…maybe it’s all about the collapse of the Republican coalition. My feeling is that this kind of bill requires a president to corral it through the Congress, a president who is able to persuade his own supporters and explain to the public why this kind of compromise is the best available. We don’t have such a president right now. He is despised by the entire middle and left, and he has alienated the base of the right. As a lukewarm supporter of the bill – I can’t see any other feasible rubric to deal with border security and the 12 million people who are already here, won’t leave, and have jobs to do – I was nonetheless never persuaded that this bill was essential. The president’s arrogant condescension toward his critics didn’t help. And the passion was almost all on the extremes.

So no tears. In general, I’m happy to see laws not being passed. I’m not convinced that this bill or any bill would dramatically increase national security, and so fail to see the urgency. If this means that we can concentrate on border enforcement in the near future, so be it. Politically, I tend to think this will hurt the GOP badly in the long term. The reason is not the cogency of many of the arguments; it’s the patent cultural and social panic that animates the Republican gut. This fear of the other and need to demonize and objectify it is obviously the emotional core of the opposition. You can see it in their faces. If these immigrants were Poles or Italians or Irish, I can’t see the Mickey-Dobbs-Limbaugh coalition getting so upset. I say that not from the basis of their arguments (which are largely respectable) but from the hysterical tone of their remarks. I guess as a gay man, I have come to recognize that tone. More and more members of minorities hear it coming from the GOP. It will come back to haunt them.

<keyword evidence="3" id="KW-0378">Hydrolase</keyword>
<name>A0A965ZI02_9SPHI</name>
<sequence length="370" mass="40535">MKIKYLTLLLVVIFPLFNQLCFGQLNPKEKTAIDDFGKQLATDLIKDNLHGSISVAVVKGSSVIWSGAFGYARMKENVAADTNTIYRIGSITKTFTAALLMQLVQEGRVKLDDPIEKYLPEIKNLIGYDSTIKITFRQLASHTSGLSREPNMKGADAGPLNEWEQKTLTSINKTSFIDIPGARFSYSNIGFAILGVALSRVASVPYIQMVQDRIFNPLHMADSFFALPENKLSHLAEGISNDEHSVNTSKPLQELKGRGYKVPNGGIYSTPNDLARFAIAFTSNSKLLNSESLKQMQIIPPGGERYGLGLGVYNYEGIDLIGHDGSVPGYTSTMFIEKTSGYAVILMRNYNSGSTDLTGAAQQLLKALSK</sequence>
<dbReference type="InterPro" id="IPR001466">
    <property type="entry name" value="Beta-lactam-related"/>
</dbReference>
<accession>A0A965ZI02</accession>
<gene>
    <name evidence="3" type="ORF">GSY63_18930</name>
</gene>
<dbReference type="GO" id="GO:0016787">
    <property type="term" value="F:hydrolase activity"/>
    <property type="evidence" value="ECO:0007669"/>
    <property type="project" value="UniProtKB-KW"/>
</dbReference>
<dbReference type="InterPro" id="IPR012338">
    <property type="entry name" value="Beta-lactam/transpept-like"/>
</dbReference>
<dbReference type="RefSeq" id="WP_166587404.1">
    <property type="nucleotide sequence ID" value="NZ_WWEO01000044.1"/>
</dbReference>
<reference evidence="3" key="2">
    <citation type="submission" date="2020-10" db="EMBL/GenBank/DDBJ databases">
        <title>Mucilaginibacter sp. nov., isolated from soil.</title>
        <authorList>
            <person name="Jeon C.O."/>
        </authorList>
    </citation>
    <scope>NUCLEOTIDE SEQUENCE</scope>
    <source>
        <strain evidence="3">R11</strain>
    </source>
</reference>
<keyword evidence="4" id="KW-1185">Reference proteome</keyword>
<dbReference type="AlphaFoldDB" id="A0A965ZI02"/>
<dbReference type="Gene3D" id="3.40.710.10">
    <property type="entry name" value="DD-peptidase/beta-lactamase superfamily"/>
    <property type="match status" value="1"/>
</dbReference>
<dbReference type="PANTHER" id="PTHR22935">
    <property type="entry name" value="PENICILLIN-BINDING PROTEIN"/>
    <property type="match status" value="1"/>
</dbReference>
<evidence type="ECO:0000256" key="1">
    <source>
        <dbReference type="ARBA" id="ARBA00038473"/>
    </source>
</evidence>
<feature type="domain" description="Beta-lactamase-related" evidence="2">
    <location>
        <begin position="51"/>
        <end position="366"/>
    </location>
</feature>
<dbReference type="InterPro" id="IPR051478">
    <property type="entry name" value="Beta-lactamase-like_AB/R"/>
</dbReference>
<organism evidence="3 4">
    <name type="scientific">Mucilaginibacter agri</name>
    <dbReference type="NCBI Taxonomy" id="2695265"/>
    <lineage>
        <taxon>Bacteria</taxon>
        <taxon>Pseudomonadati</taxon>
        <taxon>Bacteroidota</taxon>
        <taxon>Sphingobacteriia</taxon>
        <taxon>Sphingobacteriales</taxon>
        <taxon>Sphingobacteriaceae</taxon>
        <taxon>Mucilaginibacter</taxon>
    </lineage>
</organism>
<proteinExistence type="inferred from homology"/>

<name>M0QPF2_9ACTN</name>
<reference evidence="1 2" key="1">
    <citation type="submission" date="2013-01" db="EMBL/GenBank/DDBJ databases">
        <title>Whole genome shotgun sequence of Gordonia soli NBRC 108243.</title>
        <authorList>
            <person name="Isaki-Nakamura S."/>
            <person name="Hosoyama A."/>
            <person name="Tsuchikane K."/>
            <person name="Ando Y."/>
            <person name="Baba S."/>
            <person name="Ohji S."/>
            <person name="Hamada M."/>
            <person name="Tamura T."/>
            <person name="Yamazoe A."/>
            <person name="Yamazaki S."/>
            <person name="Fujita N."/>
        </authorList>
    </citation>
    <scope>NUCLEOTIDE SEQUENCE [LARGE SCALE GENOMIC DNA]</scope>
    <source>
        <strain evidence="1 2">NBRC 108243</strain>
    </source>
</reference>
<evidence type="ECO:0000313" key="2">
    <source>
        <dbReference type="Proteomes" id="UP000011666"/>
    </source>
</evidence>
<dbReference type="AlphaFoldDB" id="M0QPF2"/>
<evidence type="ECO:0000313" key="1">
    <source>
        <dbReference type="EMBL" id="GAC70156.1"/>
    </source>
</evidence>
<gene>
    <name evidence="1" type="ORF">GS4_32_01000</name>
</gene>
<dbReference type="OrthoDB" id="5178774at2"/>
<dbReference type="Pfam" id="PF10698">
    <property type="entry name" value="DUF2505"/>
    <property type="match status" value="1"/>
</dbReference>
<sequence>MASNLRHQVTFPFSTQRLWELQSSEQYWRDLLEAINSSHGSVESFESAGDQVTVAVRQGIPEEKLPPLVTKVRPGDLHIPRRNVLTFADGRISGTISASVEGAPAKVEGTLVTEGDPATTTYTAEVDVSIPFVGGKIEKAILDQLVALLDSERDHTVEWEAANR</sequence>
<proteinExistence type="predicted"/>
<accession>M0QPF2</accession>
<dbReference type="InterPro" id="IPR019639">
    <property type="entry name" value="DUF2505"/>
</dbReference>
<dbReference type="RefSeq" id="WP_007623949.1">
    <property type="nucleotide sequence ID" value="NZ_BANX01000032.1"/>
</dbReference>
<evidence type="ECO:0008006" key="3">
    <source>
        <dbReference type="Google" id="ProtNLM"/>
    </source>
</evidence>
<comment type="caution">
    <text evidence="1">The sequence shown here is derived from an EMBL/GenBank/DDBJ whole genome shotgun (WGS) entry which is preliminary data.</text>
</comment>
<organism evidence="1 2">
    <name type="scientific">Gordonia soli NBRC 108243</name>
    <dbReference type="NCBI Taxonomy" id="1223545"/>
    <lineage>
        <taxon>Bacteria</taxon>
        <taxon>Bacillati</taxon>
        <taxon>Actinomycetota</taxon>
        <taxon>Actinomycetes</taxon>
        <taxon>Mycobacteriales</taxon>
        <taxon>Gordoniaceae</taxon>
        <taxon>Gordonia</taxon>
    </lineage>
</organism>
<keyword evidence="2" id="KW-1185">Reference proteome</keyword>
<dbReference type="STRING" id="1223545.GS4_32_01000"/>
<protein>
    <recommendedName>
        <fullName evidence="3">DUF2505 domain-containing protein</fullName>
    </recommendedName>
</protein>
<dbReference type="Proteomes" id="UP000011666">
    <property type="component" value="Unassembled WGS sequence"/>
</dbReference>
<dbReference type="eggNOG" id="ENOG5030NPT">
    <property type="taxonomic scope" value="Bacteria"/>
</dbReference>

Amen, man.

Maybe, next time around, the debate will be such that I’ll actually find myself being viscerally engaged by it.

But that time certainly wasn’t now.


  1. The radical anti-immigration people don’t seem to understand that, for supporters of this bill, the status quo is a perfectly acceptable alternative. I’d like to see a system established in which we can integrate existing illegal aliens into the fabric of society, and I think this bill would have been a step in that direction.

    But I feel no particular urgency regarding that need, so when the anti-immigration zealots go “Ha! We killed your bill!”, my response tends to be a yawn. McCain had itr right–eliminating this bill while putting nothing serious forward in its place IS de facto support for amnesty. I can live with that; can the cultural right?

    McCain emerges from this situation a political winner, I think. Had the bill passed, it might well have cost him his candidacy, but now the vituperation surrounding the issue will fade somewhat, while the impressions of his moral leadership will remain.

    Comment by Rojas — 6/8/2007 @ 12:52 pm

  2. I am in the airport next to a TV screen showing Lou Dobbs.

    Lou Dobbs may be the worst person on television (although I’m not sure that I’m giving John Gibson his due).

    Comment by Adam — 6/8/2007 @ 5:50 pm